Like the much-overused (and widely misunderstood) phrase “interactive television” before it, the “TV Everywhere” concept now being offered by virtually every major multichannel operator in the country means different things to different people. To some, it means a subscriber can begin watching a video program in their living room TV, pause it, then watch it on their electronic tablet and pick it up exactly where they left off. To others, it means accessing a networked DVR from anywhere in (or outside) the home. Still others think it means simply watching video on your cell phone (away from home).
The concept is really a business model in search of an audience.
For companies like Emeryville, CA-based MobiTV, which provide the technology that processes content to make all of these scenarios possible, the confusion has held back ubiquitous adoption of the strategy. The company, which started delivering live content over 2G networks in 2003, currently offers specialized software on HP client computers as well as fully managed services that often include third-party technology as well.
MobiTV representatives said they could have an IP-based live and on-demand service up and running in a matter of months, from beginning negotiations to system deployment. All content coming into MobiTV’s data center in Sacramento, CA, is simultaneously encoded into 16 to 24 different formats to accommodate the various display screens in the market today.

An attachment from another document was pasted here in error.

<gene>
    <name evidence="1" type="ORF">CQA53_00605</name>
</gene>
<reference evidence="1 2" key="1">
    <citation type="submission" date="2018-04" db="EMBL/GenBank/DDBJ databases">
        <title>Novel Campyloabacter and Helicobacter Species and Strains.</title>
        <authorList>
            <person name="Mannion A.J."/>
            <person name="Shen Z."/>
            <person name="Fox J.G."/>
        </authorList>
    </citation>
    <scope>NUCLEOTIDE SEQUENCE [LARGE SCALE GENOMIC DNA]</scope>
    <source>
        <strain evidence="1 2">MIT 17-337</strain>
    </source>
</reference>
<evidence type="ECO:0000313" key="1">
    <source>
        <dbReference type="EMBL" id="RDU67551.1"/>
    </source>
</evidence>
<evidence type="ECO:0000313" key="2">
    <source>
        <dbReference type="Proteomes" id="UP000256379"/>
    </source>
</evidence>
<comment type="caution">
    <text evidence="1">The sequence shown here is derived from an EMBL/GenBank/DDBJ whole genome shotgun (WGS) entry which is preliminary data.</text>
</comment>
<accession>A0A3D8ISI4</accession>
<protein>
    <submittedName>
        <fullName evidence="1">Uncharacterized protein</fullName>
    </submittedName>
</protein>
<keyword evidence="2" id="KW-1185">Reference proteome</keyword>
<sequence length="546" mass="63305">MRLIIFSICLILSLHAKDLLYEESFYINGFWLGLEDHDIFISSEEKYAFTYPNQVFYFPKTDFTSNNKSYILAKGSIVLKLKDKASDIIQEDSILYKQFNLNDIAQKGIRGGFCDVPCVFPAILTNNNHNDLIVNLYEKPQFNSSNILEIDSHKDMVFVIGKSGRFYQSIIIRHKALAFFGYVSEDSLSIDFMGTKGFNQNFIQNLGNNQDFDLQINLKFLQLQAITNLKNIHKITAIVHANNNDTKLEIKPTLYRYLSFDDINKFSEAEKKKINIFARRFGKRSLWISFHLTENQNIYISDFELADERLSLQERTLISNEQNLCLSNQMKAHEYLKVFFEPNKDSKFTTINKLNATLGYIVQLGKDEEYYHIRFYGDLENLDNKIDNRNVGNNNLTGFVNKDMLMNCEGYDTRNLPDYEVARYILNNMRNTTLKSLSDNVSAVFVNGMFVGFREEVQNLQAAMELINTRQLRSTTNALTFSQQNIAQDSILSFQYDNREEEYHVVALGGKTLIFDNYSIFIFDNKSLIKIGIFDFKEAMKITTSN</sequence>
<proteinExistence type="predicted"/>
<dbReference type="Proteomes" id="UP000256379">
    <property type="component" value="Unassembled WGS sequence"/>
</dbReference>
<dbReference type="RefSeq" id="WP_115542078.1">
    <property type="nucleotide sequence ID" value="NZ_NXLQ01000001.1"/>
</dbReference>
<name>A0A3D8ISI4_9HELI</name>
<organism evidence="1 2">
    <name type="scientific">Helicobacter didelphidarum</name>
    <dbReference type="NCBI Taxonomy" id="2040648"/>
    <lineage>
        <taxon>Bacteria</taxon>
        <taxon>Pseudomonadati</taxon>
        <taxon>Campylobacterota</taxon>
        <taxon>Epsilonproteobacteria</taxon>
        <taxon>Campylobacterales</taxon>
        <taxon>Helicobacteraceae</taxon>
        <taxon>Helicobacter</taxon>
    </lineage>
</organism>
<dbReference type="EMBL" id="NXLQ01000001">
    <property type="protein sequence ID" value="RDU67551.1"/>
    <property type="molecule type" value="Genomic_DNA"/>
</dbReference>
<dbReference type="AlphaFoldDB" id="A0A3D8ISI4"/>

“TV Everywhere is not working the same way everywhere you go,” said Charlie Nooney, CEO of MobiTV. “We think ‘TV Everywhere should actually mean TV everywhere.' When we talk about the connected experience, we’re taking about video consumption inside and outside the home.
“We’re talking about being able to deliver content to multiple devices, simultaneously,” he said. “We’re also talking about delivering live and VOD content with the same seamlessness. But it has to be a holistic experience. What you’re seeing is a wide variety of business modes and technology deployments. It could mean controlling your TV at home through your cell phone at work. That’s cool, but by itself it’s not going to get consumers excited.”
Nooney said the industry is currently going through a technical and business model evolution, and it’s still a bit early in that evolution.
“Content deals are still being made and more have to be made,” he said. “As those deals are finalized, you’ll see new technology deployments that fit customized applications. And they will be different from market to market, but that will be a good thing.”
Securing content from piracy is a major issue when it comes to video consumption “everywhere.” That’s where companies like Adobe Systems, with its Adobe Pass authentication software — part of Adobe’s Project Primetime platform — come in. The new software was used to authenticate the live streaming of NBC’s Olympics coverage and, according to the company, Adobe Pass is now supporting over 40 sites and mobile apps from 25 top programmers. It’s also integrated with more than 150 cable and satellite operators, enabling TV content across devices from Fox, ESPN, CNN, TNT, MTV, Disney and NBC Olympics.